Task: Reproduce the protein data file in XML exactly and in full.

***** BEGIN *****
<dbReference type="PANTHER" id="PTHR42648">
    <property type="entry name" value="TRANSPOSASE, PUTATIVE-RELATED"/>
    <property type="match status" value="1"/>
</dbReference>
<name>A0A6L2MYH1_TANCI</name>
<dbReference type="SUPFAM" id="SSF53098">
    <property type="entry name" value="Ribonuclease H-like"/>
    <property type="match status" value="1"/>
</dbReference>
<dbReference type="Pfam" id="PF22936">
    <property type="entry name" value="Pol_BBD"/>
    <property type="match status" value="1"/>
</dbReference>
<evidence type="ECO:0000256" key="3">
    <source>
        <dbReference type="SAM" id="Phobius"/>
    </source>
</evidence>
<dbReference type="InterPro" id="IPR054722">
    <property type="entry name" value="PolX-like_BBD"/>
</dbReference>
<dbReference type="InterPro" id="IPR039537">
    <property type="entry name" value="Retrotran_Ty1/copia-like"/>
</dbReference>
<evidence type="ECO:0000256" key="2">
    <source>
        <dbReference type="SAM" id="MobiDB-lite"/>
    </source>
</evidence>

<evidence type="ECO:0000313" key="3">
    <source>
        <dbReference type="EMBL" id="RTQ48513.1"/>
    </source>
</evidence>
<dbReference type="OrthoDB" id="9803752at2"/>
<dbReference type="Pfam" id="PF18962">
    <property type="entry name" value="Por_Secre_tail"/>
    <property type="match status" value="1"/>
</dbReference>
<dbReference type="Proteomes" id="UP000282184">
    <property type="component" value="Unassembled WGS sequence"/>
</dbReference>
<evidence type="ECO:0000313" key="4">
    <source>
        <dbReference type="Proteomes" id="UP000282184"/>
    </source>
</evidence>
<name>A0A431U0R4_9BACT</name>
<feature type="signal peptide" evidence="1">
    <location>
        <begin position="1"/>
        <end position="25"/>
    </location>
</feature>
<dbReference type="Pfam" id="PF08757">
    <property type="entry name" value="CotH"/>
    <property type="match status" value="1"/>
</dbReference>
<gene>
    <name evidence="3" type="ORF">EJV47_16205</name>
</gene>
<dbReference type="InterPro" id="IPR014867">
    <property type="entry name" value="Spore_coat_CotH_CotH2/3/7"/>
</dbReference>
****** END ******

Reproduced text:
<dbReference type="PANTHER" id="PTHR42648">
    <property type="entry name" value="TRANSPOSASE, PUTATIVE-RELATED"/>
    <property type="match status" value="1"/>
</dbReference>
<name>A0A6L2MYH1_TANCI</name>
<dbReference type="SUPFAM" id="SSF53098">
    <property type="entry name" value="Ribonuclease H-like"/>
    <property type="match status" value="1"/>
</dbReference>
<dbReference type="Pfam" id="PF22936">
    <property type="entry name" value="Pol_BBD"/>
    <property type="match status" value="1"/>
</dbReference>
<evidence type="ECO:0000256" key="3">
    <source>
        <dbReference type="SAM" id="Phobius"/>
    </source>
</evidence>
<dbReference type="InterPro" id="IPR054722">
    <property type="entry name" value="PolX-like_BBD"/>
</dbReference>
<dbReference type="InterPro" id="IPR039537">
    <property type="entry name" value="Retrotran_Ty1/copia-like"/>
</dbReference>
<evidence type="ECO:0000256" key="2">
    <source>
        <dbReference type="SAM" id="MobiDB-lite"/>
    </source>
</evidence>

<evidence type="ECO:0000313" key="3">
    <source>
        <dbReference type="EMBL" id="RTQ48513.1"/>
    </source>
</evidence>
<dbReference type="OrthoDB" id="9803752at2"/>
<dbReference type="Pfam" id="PF18962">
    <property type="entry name" value="Por_Secre_tail"/>
    <property type="match status" value="1"/>
</dbReference>
<dbReference type="Proteomes" id="UP000282184">
    <property type="component" value="Unassembled WGS sequence"/>
</dbReference>
<evidence type="ECO:0000313" key="4">
    <source>
        <dbReference type="Proteomes" id="UP000282184"/>
    </source>
</evidence>
<name>A0A431U0R4_9BACT</name>
<feature type="signal peptide" evidence="1">
    <location>
        <begin position="1"/>
        <end position="25"/>
    </location>
</feature>
<dbReference type="Pfam" id="PF08757">
    <property type="entry name" value="CotH"/>
    <property type="match status" value="1"/>
</dbReference>
<gene>
    <name evidence="3" type="ORF">EJV47_16205</name>
</gene>
<dbReference type="InterPro" id="IPR014867">
    <property type="entry name" value="Spore_coat_CotH_CotH2/3/7"/>
</dbReference>